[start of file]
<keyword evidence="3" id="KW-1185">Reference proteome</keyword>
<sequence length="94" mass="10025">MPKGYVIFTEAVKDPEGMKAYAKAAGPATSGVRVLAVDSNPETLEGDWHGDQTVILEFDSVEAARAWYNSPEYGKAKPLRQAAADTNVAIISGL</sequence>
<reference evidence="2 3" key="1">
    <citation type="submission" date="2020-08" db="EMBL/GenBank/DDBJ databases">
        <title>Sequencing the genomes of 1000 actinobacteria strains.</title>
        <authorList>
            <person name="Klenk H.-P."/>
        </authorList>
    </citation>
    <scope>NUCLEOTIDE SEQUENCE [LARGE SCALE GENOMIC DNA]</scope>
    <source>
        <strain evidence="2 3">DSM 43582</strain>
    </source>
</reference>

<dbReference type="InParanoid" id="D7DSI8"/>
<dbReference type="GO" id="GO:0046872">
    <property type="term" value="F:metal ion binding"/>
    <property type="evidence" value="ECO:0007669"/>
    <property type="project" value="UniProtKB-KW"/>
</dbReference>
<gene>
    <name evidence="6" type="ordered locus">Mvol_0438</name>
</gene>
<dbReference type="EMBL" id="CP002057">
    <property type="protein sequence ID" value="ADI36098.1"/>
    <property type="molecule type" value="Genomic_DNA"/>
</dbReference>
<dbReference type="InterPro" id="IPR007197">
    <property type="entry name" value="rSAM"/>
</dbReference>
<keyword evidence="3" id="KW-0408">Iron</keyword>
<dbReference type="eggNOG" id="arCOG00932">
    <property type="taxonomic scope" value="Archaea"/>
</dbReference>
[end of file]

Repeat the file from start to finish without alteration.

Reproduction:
<keyword evidence="3" id="KW-1185">Reference proteome</keyword>
<sequence length="94" mass="10025">MPKGYVIFTEAVKDPEGMKAYAKAAGPATSGVRVLAVDSNPETLEGDWHGDQTVILEFDSVEAARAWYNSPEYGKAKPLRQAAADTNVAIISGL</sequence>
<reference evidence="2 3" key="1">
    <citation type="submission" date="2020-08" db="EMBL/GenBank/DDBJ databases">
        <title>Sequencing the genomes of 1000 actinobacteria strains.</title>
        <authorList>
            <person name="Klenk H.-P."/>
        </authorList>
    </citation>
    <scope>NUCLEOTIDE SEQUENCE [LARGE SCALE GENOMIC DNA]</scope>
    <source>
        <strain evidence="2 3">DSM 43582</strain>
    </source>
</reference>

<dbReference type="InParanoid" id="D7DSI8"/>
<dbReference type="GO" id="GO:0046872">
    <property type="term" value="F:metal ion binding"/>
    <property type="evidence" value="ECO:0007669"/>
    <property type="project" value="UniProtKB-KW"/>
</dbReference>
<gene>
    <name evidence="6" type="ordered locus">Mvol_0438</name>
</gene>
<dbReference type="EMBL" id="CP002057">
    <property type="protein sequence ID" value="ADI36098.1"/>
    <property type="molecule type" value="Genomic_DNA"/>
</dbReference>
<dbReference type="InterPro" id="IPR007197">
    <property type="entry name" value="rSAM"/>
</dbReference>
<keyword evidence="3" id="KW-0408">Iron</keyword>
<dbReference type="eggNOG" id="arCOG00932">
    <property type="taxonomic scope" value="Archaea"/>
</dbReference>